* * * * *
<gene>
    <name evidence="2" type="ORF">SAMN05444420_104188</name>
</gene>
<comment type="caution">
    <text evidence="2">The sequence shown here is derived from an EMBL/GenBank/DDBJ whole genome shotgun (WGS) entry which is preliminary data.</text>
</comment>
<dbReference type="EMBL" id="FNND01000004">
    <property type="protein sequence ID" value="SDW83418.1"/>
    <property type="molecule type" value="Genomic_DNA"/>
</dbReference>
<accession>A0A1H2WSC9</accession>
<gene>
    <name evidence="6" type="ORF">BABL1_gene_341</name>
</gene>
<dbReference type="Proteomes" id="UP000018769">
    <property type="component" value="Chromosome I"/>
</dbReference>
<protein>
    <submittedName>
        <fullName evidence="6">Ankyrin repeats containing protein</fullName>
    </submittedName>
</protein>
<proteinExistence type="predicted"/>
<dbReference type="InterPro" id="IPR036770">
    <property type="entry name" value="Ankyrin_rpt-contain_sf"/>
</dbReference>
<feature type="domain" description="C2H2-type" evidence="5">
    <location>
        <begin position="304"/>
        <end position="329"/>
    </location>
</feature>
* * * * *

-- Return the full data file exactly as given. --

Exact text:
<gene>
    <name evidence="2" type="ORF">SAMN05444420_104188</name>
</gene>
<comment type="caution">
    <text evidence="2">The sequence shown here is derived from an EMBL/GenBank/DDBJ whole genome shotgun (WGS) entry which is preliminary data.</text>
</comment>
<dbReference type="EMBL" id="FNND01000004">
    <property type="protein sequence ID" value="SDW83418.1"/>
    <property type="molecule type" value="Genomic_DNA"/>
</dbReference>
<accession>A0A1H2WSC9</accession>
<gene>
    <name evidence="6" type="ORF">BABL1_gene_341</name>
</gene>
<dbReference type="Proteomes" id="UP000018769">
    <property type="component" value="Chromosome I"/>
</dbReference>
<protein>
    <submittedName>
        <fullName evidence="6">Ankyrin repeats containing protein</fullName>
    </submittedName>
</protein>
<proteinExistence type="predicted"/>
<dbReference type="InterPro" id="IPR036770">
    <property type="entry name" value="Ankyrin_rpt-contain_sf"/>
</dbReference>
<feature type="domain" description="C2H2-type" evidence="5">
    <location>
        <begin position="304"/>
        <end position="329"/>
    </location>
</feature>